Failed performance and self-determination
Philipp Schlüter, Research Associate at the Max Planck Institute for Comparative and International Private Law, explores in his doctoral dissertation a systematized approach towards the unwinding of contracts. His foray into civil law theory addresses the mechanisms found in the German Civil Code (BGB) for unwinding contracts, in the process suggesting an orientation based on the assignment of rights.
The relationship between, on one hand, non-performance remedies and other mechanisms related to the unwinding of contracts as found in the BGB and, on the other, mechanisms for the safeguarding of transactions – such as rules on enforcement and execution, the principle of abstraction and contracts in rem – has thus far received minimal academic attention. For this reason, the systematic relationship between approaches towards the unwinding of contracts as well as their respective justifications remains subject to dispute.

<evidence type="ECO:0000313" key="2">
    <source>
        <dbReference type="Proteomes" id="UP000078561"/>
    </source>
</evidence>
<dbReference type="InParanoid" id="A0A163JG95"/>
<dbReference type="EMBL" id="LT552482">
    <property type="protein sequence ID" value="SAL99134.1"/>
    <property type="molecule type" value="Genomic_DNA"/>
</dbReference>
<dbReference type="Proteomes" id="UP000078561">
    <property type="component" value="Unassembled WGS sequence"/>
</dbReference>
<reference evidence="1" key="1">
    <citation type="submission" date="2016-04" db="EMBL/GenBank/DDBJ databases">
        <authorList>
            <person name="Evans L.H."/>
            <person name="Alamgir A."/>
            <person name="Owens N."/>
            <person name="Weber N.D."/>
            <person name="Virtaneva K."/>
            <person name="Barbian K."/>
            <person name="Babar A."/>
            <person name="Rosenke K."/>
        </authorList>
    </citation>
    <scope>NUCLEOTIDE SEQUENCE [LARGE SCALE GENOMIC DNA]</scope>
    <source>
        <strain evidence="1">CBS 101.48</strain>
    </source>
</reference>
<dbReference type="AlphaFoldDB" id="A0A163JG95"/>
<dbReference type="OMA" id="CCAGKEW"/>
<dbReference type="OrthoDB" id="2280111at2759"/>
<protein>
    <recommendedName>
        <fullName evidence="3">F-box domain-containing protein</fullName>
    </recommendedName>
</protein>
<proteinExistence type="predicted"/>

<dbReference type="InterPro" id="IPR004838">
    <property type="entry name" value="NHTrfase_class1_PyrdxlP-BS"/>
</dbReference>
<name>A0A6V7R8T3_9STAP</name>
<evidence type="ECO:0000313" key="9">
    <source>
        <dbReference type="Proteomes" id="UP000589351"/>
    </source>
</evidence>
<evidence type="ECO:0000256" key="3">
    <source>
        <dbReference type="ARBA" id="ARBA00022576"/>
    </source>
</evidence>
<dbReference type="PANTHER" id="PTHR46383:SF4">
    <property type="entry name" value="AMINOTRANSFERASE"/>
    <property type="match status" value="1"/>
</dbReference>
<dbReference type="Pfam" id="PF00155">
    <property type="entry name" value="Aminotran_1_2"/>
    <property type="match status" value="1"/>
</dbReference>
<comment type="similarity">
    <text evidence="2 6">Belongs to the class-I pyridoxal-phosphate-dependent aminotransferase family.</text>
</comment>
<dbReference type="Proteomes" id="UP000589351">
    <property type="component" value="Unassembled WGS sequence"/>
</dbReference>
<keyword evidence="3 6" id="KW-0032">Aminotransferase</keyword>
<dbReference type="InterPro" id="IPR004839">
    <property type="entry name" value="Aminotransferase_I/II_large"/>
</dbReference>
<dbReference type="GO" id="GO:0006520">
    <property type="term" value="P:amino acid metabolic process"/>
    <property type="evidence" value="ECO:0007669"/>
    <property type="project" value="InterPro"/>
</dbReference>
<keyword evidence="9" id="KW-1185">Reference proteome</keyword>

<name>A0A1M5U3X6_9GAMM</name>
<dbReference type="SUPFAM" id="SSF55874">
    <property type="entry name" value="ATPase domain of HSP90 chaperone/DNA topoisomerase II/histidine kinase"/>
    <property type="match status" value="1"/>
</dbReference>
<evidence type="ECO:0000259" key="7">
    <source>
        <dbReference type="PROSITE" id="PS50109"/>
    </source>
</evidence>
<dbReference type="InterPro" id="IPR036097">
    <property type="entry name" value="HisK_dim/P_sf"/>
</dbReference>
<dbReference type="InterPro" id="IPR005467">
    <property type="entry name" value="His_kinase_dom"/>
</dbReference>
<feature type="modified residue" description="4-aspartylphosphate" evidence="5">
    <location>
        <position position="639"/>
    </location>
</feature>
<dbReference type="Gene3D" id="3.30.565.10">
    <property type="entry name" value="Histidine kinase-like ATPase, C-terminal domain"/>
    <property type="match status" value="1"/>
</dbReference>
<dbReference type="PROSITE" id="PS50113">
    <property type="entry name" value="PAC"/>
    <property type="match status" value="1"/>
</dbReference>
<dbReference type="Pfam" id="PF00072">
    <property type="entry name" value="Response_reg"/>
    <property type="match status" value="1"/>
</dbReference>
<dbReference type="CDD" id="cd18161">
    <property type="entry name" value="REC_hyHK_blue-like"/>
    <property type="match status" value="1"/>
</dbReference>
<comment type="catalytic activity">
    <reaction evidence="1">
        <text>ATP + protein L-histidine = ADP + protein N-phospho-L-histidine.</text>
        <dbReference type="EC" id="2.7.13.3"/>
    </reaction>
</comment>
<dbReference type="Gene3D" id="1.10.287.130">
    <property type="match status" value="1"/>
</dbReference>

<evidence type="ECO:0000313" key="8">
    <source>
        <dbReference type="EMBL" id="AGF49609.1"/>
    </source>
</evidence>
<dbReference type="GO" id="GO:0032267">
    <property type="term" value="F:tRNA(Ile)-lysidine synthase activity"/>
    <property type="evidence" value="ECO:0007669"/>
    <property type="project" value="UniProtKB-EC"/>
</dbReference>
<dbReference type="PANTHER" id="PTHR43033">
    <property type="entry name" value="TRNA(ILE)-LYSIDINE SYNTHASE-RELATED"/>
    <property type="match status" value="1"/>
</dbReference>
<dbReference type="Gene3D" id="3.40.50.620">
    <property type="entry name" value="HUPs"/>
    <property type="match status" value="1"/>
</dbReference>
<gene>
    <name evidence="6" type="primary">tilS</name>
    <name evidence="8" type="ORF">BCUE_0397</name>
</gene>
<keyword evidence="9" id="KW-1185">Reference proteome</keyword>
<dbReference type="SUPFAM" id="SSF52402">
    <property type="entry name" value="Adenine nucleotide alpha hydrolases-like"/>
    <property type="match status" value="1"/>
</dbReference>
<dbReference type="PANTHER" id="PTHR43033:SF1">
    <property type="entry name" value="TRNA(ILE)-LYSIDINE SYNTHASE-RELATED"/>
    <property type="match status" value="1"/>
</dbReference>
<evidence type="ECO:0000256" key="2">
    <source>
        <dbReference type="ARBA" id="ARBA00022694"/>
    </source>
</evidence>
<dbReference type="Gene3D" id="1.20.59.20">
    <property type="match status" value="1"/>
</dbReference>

The dissertation, for which Philipp Schlüter was awarded his doctorate from the Faculty of Law of the University of Freiburg in 2020, begins with an analysis of the substantive basis underlying the BGB’s procedure for unwinding contracts or performance. He shows that this basis is grounded in reconciling the discrepancies existing between the law of obligations and law of property, fields highly distinguished in the German legal system. Problem areas such as the BGB’s concept of nullity, the right of cancellation, and consumer revocation can be redefined on the basis of this understanding. In addition, he also makes a number of findings in respect of neuralgic “triangular cases” and also the “Saldotheorie” problem.